SunEdison: The Bankruptcy Was No Surprise

| About: SunEdison, Inc. (SUNEQ)


SunEdison's Chapter 11 bankruptcy was inevitable.

Huge debt incurred by multiple acquisitions was going to take its toll.

From $30 per share in July, it closed at $0.36 before declaring bankruptcy.

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SunEdison (SUNE) filed for Chapter 11 bankruptcy protection on April 21, 2016. Some were in denial right up to the day the bankruptcy was declared that this would happen, but it is hard to see how any other outcome was possible.

The multiple acquisitions that the solar and wind installer indulged in left them with a huge amount of debt. SunEdison listed $20.7 billion in assets and $16.1 billion in liabilities. Investors had become increasingly bearish on the stock, which had declined from over $30 per share in July to $0.36 per share at close of business on April 20, one day before the bankruptcy filing.

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In 2014, SunEdison made nine acquisition deals, and in 2015, made eighteen other deals, including First Wind LLC in May 2015 for $2.4 billion - a deal was pulled off in tandem with former SunEdison subsidiary and current yieldco TerraForm Power, Inc. (NASDAQ:TERP). Other acquisition attempts have been less successful: in March Vivint Solar cancelled an attempted buyout by SunEdison and sued them for failing to meet deadlines relating to closing the transactions.

Whether successful or not, this acquisition spree has incurred costs that SunEdison could not finance by itself, hence the huge, and unsustainable debt that has been incurred as a consequence. However, it "doesn't work to try to be the biggest and get the biggest market share at the expense of profits," Jenny Chase, the head of solar analysis for Bloomberg New Energy Finance, wisely observed. "You do have to have some focus on your strategic competencies, and the bottom line."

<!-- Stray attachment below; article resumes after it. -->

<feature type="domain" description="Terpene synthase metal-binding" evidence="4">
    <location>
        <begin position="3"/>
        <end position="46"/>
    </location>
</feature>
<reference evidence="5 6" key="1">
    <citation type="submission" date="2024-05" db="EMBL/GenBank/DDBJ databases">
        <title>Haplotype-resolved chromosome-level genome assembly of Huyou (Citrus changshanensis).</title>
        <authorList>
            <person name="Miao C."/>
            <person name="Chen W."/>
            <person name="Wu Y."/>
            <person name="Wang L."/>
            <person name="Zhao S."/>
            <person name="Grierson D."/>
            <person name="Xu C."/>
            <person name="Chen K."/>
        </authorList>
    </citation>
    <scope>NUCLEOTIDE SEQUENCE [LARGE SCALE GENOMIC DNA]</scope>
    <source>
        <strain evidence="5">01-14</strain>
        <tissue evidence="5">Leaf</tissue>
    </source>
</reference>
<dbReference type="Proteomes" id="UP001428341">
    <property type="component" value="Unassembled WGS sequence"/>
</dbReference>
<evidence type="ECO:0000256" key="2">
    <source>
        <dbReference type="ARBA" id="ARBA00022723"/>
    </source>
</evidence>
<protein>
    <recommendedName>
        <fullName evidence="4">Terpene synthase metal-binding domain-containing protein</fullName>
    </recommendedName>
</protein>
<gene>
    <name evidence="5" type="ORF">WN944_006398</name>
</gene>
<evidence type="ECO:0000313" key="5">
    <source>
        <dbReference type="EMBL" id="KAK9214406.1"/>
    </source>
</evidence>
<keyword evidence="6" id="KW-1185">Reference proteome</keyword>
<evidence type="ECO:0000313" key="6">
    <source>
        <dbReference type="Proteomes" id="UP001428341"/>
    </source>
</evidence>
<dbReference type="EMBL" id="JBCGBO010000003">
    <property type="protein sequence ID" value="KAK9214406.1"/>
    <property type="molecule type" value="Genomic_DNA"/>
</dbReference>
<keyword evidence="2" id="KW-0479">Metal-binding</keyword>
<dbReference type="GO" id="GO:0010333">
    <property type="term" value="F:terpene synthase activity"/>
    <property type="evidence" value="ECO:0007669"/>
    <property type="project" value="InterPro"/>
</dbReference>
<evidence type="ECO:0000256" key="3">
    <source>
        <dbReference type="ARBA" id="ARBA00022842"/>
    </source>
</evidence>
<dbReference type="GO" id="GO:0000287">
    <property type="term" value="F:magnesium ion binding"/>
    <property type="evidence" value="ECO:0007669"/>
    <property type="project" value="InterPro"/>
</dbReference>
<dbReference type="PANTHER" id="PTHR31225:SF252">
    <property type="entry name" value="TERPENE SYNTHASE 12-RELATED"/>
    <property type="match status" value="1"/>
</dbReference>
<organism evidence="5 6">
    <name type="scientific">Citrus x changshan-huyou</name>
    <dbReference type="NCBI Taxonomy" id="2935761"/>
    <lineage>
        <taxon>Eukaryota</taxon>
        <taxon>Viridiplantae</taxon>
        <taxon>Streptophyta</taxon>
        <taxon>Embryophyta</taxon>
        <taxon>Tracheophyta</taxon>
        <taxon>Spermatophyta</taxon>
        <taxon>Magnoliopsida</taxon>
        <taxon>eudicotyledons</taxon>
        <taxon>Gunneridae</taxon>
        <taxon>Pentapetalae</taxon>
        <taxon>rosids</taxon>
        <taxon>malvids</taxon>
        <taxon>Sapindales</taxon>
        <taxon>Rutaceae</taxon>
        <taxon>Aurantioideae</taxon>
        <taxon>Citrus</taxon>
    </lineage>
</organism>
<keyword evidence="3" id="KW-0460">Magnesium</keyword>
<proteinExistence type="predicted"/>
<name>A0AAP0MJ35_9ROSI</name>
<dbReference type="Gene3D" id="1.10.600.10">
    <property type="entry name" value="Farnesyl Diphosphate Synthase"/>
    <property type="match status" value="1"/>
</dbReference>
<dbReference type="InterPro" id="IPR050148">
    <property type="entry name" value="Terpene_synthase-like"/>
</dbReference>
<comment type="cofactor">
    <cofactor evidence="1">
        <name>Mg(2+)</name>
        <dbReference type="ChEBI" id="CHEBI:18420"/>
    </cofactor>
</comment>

Legal wrangles have compounded problems for the beleaguered firm: SunEdison's accounting practices have come under scrutiny, and both the SEC and the US Justice Department have been investigating them. Furthermore, earlier this month, another former subsidiary and current yieldco, TerraForm Global (NASDAQ:GLBL) has sued SunEdison on the grounds that they misappropriated $231 million.

Given this massive combination of unsustainable debt and multiple legal issues, bankruptcy was really the only feasible course of action open to SunEdison. It has made history as the largest bankruptcy case in the renewable energy sector's history, but it should not have been a shock to anyone who had been paying attention to the company over the last two years.

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